Robin Williams’ wife, Susan Schneider Williams, recently wrote a powerful and heartbreaking essay about the actor’s months of struggle with Lewy Body Disease (LBD), a neurological condition that later on led to his suicide in 2014.
In the essay entitled “The Terrorist Inside My Husband’s Brain,” Susan opened up about her husband’s difficult battle with the said disease, which they never found out he had until it was too late – when Robin had already taken his life.
According to Susan, Robin showed a variety of symptoms that did not fit one diagnosis, among which were periods of total and blank confusion, insomnia, heartburn and urinary difficulties, among others.
“Robin was losing his mind and he was aware of it,” Susan wrote. “Can you imagine the pain he felt as he experienced himself disintegrating? And not from something he would ever know the name of, or understand?”
Susan said Robin had undergone countless urine and blood tests as well as check-ups for possible tumors and problems in this lymph nodes and cardiovascular system. The tests came back negative for any abnormalities, except for spikes in her husband’s cortisol levels.
“He kept saying, ‘I just want to reboot my brain’,” Susan recalled.
On May 28, 2013, Robin was diagnosed with Parkinson’s Disease. However, this diagnosis did not seem to satisfy the actor.
“When we were in the neurologist’s office learning exactly what this meant, Robin had a chance to ask some burning questions,” Susan wrote. “He asked, ‘Do I have Alzheimer’s? Dementia? Am I schizophrenic?’”
“The answers were the best we could have gotten: No, no, and no. There were no indications of these other diseases. It is apparent to me now that he was most likely keeping the depth of his symptoms to himself,” she wrote.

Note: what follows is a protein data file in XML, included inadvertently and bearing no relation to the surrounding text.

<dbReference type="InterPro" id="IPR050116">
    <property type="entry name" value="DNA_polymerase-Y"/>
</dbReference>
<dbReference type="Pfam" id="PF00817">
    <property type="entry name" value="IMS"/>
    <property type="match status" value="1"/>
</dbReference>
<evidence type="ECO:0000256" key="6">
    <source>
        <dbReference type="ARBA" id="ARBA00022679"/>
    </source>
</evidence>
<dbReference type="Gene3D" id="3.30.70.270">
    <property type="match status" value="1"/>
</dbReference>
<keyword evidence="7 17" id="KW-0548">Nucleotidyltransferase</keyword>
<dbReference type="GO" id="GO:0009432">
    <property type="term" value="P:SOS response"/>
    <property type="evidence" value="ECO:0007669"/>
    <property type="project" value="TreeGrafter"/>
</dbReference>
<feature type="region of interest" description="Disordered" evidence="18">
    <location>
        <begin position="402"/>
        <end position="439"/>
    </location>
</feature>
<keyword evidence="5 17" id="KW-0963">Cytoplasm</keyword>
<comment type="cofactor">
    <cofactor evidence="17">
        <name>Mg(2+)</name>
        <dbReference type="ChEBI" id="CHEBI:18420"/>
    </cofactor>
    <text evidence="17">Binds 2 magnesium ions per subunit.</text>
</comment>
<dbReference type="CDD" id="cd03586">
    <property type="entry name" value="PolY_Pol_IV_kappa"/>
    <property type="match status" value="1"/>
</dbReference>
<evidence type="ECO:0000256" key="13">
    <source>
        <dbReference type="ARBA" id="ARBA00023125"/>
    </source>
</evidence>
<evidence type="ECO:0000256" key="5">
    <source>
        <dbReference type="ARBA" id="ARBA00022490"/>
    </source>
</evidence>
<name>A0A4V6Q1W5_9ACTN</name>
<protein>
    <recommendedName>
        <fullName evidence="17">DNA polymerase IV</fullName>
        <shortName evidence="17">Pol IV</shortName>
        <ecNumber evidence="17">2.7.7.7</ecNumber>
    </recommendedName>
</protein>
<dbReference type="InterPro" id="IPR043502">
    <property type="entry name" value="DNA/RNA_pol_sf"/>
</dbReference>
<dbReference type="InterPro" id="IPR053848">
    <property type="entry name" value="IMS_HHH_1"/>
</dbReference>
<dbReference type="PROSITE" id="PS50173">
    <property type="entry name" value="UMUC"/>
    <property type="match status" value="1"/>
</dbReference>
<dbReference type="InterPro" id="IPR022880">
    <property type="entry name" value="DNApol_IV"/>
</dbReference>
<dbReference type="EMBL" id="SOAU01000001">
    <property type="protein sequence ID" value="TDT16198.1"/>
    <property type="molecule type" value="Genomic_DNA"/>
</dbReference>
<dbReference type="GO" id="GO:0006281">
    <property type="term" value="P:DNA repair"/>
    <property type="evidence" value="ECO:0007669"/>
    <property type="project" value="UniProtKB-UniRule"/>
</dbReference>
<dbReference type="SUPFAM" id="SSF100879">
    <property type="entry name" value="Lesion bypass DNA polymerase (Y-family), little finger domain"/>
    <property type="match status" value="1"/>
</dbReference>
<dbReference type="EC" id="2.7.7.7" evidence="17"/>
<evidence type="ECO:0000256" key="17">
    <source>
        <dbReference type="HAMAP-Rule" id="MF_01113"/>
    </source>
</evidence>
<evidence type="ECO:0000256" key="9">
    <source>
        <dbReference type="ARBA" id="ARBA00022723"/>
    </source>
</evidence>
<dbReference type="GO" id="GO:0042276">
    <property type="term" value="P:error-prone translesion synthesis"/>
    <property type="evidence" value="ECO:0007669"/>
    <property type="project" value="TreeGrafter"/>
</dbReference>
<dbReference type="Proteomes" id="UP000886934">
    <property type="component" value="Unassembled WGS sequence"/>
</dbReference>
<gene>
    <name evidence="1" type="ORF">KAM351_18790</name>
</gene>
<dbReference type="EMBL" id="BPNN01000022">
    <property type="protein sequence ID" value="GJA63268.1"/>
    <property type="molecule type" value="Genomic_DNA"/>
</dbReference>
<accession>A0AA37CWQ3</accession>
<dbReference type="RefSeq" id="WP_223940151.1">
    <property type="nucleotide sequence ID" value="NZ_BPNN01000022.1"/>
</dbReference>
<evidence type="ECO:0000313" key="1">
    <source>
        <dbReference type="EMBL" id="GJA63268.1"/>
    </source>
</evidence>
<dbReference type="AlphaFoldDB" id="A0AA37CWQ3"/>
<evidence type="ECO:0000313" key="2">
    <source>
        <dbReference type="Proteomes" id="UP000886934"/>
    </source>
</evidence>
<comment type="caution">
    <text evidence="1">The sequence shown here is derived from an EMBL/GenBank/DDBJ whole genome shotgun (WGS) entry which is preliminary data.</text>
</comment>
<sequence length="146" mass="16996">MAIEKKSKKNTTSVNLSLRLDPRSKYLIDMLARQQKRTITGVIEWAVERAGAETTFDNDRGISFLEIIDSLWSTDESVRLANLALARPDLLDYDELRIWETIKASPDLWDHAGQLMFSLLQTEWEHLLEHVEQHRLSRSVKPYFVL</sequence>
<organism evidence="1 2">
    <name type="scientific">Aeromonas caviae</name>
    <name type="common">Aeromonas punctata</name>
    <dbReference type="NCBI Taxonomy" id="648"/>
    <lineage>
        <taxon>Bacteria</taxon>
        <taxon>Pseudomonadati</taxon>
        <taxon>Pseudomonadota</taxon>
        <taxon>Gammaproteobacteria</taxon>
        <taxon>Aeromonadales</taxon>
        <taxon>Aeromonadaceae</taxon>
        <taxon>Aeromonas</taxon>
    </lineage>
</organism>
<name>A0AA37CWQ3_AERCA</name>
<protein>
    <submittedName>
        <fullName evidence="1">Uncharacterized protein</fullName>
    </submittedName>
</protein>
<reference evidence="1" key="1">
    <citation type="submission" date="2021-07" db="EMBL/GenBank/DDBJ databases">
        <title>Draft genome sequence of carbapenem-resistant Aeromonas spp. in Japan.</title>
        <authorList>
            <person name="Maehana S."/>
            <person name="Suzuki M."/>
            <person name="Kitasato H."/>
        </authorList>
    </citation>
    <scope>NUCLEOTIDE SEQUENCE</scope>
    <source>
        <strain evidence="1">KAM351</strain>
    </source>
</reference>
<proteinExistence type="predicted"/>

Then came Robin’s lowest point, while he was filming “The Night At The Museum 3” in Vancouver when he couldn’t remember one single line from his scenes.
“This loss of memory and inability to control his anxiety was devastating to him,” Susan wrote. “In early May, the movie wrapped and he came home from Vancouver—like a 747 airplane coming in with no landing gear.”
There were also days when 1 minute, Robin would be as brilliant as he usually was and next, he would be lost in confusion, unable to move.
In August, Robin’s delusional looping seemed to be calming down after he switched to a new set of medications.
“We did all the things we love on Saturday day and into the evening, it was perfect—like one long date. By the end of Sunday, I was feeling that he was getting better,” Susan wrote. “When we retired for sleep, in our customary way, my husband said to me, ‘Goodnight, my love,’ and waited for my familiar reply: ‘Goodnight, my love.’”
On August 11, Robin committed suicide, leaving his family and the whole world devastated.
Three months after his death, Susan found out that Robin had one of the worst LBD pathologies that 4 experts have ever seen.
“Throughout the course of Robin’s battle, he had experienced nearly all of the 40-plus symptoms of LBD, except for one. He never said he had hallucinations,” Susan wrote. “The massive proliferation of Lewy bodies throughout his brain had done so much damage to neurons and neurotransmitters that in effect, you could say he had chemical warfare in his brain.”
Susan ended the essay by thanking the doctors who are continually studying the disease with the hope that Robin’s story will inspire them to “turn Robin’s suffering into something meaningful.”